Portraits of Wildflowers

Perspectives on Nature Photography

Manybristle cinchweed flowers

with 4 comments

Neil Frakes:

We’d barely driven inside the boundary of Joshua Tree National Park on November 5th when I stopped and got out to walk around a bit. Almost immediately I began to see little low-growing plants scattered about. Their bright yellow flowers made them stand out against the dull desert floor more than their diminutive size would otherwise have done. Some formed small clusters:

Neil Frakes:

Neil Frakes, Vegetation Branch Chief at the park, later identified (thanks) the flowers as Pectis papposa, known as manybristle cinchweed (or chinchweed). Of this species he wrote: “It doesn’t get any larger than this. One of our more common summer/fall bloomers. When we get a good monsoon, we get yellow carpets of this plant.” No monsoon for me this time, no yellow magic carpet.

© 2016 Steven Schwartzman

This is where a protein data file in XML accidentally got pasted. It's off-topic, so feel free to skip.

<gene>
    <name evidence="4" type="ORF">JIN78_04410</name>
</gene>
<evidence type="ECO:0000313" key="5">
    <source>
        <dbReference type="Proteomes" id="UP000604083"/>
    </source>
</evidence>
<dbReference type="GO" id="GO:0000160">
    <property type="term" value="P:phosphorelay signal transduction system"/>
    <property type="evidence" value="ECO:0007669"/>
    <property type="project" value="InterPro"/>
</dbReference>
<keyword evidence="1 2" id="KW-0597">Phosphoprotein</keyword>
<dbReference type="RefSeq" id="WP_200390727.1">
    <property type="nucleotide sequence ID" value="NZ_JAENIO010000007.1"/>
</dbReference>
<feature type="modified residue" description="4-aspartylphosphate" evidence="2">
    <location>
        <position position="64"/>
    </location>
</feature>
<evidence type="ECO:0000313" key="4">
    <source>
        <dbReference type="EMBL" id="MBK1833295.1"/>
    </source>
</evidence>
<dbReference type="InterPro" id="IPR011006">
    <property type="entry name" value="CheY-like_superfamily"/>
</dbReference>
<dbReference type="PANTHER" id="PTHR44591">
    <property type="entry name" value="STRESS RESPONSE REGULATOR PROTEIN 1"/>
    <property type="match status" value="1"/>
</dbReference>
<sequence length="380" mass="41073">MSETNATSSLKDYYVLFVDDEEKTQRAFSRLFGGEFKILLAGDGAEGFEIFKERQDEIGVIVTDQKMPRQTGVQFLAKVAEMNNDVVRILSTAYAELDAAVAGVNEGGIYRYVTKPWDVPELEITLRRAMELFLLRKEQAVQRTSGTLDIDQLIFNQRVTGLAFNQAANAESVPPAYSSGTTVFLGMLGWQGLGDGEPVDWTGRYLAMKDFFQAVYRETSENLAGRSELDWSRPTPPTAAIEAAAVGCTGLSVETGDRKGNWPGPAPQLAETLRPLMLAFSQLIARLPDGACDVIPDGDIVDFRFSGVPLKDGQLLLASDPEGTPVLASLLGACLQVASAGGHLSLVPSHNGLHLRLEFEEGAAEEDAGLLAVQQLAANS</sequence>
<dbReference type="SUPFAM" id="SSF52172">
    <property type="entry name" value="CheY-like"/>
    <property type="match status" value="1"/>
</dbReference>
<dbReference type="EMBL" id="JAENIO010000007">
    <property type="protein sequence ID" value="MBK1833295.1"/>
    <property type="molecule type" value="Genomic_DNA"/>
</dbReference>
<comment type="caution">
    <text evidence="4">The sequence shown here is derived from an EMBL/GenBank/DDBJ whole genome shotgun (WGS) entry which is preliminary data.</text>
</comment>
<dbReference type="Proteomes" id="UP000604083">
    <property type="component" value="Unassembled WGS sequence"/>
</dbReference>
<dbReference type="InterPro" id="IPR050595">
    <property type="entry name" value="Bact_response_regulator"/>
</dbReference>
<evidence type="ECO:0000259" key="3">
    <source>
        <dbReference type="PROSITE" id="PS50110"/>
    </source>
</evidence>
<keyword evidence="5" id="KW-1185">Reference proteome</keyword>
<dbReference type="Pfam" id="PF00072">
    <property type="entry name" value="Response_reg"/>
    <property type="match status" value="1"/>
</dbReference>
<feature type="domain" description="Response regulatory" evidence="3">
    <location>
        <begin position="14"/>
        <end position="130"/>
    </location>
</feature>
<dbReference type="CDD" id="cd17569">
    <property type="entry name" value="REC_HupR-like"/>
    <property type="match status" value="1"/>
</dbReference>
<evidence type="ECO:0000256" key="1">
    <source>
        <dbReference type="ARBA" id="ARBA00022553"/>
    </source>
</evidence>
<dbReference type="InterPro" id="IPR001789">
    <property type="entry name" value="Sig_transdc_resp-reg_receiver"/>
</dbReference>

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Written by Steve Schwartzman

December 30, 2016 at 4:58 AM

4 Responses

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  1. No carpet but still blooming – amazing how plants can handle desert conditions.

    Nature on the Edge

    December 30, 2016 at 11:41 PM

    • No carpet, but carpe diem for these little flowers in the harshness of the desert. I was surprised and happy to see so many of these scattered about.

      Steve Schwartzman

      December 31, 2016 at 10:27 AM

  2. Even though the plants are quite different, they remind me of our yellow stonecrop. I suppose it’s their low-growing nature. The flowers themselves do remind me of something I’ve seen at Brazoria, in areas made up of very sandy soil, but I can’t remember their name, and can’t find them in my books. If nothing else, I can just wait to see if they pop up again.

    shoreacres

    January 1, 2017 at 2:09 PM

    • That’s an apt comparison, given how ground-hugging our yellow stonecrop is. While I hadn’t though about that similarity, I had thought about another local DYC: the low-growing, yellow flowering little plant called straggler daisy or horse herb. Do let us know if you found more of your little Brazoria plants.

      Steve Schwartzman

      January 1, 2017 at 5:34 PM


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